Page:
House District 37
Two-term Republican state Rep. Spencer Swalm is a conservative’s conservative. He opposes abortion rights, federal health care reform and tax increases in general. He is a rare public voice against Question 3A to increase the mill levy for Littleton Public Schools.
Earlier this year, Swalm, a onetime fellow for the Independence Institute, made headlines for his comments opposing a bill to prioritize a tax credit for the working poor. He said the best way to avoid children living in poverty was for unmarried people to not have kids and for those who do get married to stay married.
This is not to say that Swalm has been ineffective. He led the effort for a law protecting personal assets from Medicaid spend-down provisions for those who buy long-term care insurance. Another of his bills created a pilot program to offer affordable limited-benefit insurance to low-income workers in the San Luis Valley.
Although District 37, which is contained entirely within Centennial, was historically Republican-safe, it is now among the most competitive districts in the state and is increasingly targeted by both parties. In previous election cycles, Swalm has narrowly defeated his Democratic challengers by a few percentage points.
This year, attorney Brett Godfrey is the Democrat who has stepped forward to offer a more moderate vision for the “purpling” district. For one thing, he says, the state should take money out of its corrections budget and invest it in programs that help children and the elderly.
While the self-described moderate counts himself pro-business, he says that support stops short of harming what is good for families in District 37. He says he will vote in favor of Question 3A.
While Swalm has integrity and has worked to serve his community well, it is time for a more moderate voice to represent District 37.
CCN’s endorsement: Brett Godfrey
District 2 Commissioner
Two strong, but distinct candidates are seeking this open seat on the Arapahoe County Board of Commissioners. The decision voters make will leave its mark on county government for the next four years.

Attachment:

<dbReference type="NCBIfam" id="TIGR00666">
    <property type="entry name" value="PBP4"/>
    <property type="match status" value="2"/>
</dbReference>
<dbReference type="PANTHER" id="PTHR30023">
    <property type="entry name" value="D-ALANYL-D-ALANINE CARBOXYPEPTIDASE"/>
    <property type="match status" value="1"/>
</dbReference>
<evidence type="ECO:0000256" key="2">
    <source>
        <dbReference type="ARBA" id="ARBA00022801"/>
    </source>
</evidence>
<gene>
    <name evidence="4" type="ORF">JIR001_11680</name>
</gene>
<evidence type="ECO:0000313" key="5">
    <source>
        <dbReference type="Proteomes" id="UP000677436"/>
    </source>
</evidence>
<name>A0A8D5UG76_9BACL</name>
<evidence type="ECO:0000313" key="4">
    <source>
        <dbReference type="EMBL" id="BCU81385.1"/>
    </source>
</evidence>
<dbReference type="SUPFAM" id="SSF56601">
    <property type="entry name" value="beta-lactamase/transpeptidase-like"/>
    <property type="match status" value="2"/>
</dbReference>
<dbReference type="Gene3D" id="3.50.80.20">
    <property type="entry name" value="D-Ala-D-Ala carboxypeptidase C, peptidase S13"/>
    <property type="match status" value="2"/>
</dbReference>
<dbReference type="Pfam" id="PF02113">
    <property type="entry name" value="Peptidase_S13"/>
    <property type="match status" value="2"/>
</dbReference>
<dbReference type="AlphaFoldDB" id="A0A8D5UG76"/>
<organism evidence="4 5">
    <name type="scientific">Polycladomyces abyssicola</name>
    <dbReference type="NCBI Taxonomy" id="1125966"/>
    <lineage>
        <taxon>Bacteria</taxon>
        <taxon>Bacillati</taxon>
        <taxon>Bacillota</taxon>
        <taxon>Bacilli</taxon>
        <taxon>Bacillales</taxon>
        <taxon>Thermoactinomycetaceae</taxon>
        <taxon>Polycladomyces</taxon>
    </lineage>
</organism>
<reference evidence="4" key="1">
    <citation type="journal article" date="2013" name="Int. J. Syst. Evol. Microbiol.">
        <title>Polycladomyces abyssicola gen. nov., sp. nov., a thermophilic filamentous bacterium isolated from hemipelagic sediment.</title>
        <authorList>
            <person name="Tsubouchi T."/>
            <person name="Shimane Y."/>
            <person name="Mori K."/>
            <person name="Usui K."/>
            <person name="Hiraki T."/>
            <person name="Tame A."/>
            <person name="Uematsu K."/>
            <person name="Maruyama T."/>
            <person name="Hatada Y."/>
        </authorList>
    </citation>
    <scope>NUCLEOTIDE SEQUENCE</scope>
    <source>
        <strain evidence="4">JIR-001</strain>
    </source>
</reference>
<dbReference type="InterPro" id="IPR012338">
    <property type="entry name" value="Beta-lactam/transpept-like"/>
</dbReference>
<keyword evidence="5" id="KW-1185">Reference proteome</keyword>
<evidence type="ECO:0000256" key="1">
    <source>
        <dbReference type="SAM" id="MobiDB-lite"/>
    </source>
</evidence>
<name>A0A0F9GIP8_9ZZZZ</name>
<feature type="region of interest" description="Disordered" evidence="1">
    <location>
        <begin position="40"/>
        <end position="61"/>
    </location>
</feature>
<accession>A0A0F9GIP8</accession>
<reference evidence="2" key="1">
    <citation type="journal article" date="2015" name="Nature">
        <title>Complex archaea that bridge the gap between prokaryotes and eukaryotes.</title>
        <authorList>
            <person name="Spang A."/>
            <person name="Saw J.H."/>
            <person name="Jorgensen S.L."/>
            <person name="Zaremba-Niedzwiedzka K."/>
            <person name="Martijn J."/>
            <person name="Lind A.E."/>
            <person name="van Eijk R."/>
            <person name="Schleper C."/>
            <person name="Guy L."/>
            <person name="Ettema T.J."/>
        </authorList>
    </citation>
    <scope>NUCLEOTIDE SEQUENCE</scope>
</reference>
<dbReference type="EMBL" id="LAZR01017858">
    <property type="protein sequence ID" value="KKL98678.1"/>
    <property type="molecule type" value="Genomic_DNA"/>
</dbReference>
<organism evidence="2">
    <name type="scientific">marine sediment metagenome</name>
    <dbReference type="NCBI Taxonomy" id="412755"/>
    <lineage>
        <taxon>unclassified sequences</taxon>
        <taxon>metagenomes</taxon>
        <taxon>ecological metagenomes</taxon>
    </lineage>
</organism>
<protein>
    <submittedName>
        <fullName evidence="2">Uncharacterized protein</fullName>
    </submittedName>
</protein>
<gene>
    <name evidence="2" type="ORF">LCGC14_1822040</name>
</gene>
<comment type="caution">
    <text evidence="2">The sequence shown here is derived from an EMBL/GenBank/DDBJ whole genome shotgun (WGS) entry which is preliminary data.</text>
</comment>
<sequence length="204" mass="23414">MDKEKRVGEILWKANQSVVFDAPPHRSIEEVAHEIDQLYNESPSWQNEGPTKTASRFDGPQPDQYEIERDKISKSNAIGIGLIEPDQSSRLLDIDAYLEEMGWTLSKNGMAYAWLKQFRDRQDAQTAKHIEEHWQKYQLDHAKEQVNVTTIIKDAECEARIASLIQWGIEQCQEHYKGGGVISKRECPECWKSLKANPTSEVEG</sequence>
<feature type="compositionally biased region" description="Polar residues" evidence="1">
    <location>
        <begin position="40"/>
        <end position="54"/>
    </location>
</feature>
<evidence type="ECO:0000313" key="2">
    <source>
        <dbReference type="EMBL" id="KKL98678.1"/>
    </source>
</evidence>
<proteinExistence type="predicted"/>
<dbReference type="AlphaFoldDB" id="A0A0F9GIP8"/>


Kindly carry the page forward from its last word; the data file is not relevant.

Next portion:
Campaigning has been contentious in a district that includes Greenwood Village and Cherry Hills Village, but mostly Centennial. The race and the GOP primary that preceded it have reprised the emotions and rhetoric that marked Greenwood Village’s battles with Centennial before its 2001 incorporation.
Republican Greenwood Village Mayor Nancy Sharpe is a proven consensus builder and a well-connected figure in the area’s government and economic-development circles. As mayor of a city with more businesses than residents, Sharpe would be sure to be business-friendly and attract economic growth in troubling times.
Democrat Rebecca McClellan, a member of the Centennial City Council, is a tireless advocate for constituents in her city district. Her areas of activism have included environmental sustainability and mitigation of urban coyotes.
By far, McClellan’s biggest issue has been redesigning the busy intersection of Arapahoe Road and I-25. She has staunchly rejected a proposal that would divert some of Arapahoe’s congestion onto an underpass that McClellan says would destroy residential neighborhoods. The battle has united much of her city district behind her.
McClellan and Sharpe have already waged war on the issue while serving together on an intergovernmental coalition facilitating the redesign. McClellan has said Sharpe is too tied to development interests. Sharpe has dismissed those claims as political theater.